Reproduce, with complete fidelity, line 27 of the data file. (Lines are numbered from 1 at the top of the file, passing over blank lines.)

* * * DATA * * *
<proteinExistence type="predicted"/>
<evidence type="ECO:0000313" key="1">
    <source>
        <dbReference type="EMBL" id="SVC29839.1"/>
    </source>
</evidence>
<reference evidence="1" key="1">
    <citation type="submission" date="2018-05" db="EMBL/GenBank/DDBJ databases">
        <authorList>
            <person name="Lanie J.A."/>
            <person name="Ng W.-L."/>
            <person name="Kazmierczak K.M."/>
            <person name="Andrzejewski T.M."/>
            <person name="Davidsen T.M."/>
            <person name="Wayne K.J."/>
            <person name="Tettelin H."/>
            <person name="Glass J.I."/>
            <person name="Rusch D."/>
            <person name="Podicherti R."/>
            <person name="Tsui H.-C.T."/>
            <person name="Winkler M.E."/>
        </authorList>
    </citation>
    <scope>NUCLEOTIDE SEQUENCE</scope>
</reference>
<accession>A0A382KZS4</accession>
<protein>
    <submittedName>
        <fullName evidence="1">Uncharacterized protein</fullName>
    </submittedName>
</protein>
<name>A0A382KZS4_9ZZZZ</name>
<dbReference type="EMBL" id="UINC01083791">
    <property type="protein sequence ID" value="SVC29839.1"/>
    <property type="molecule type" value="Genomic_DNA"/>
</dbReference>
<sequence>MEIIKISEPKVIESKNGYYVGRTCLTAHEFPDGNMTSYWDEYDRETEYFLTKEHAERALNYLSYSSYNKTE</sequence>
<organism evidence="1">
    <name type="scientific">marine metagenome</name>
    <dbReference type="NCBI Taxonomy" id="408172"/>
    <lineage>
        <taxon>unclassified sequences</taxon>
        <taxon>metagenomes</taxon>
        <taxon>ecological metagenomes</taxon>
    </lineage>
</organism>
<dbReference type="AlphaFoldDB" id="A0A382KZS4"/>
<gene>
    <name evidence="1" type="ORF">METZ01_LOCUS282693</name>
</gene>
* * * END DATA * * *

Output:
<protein>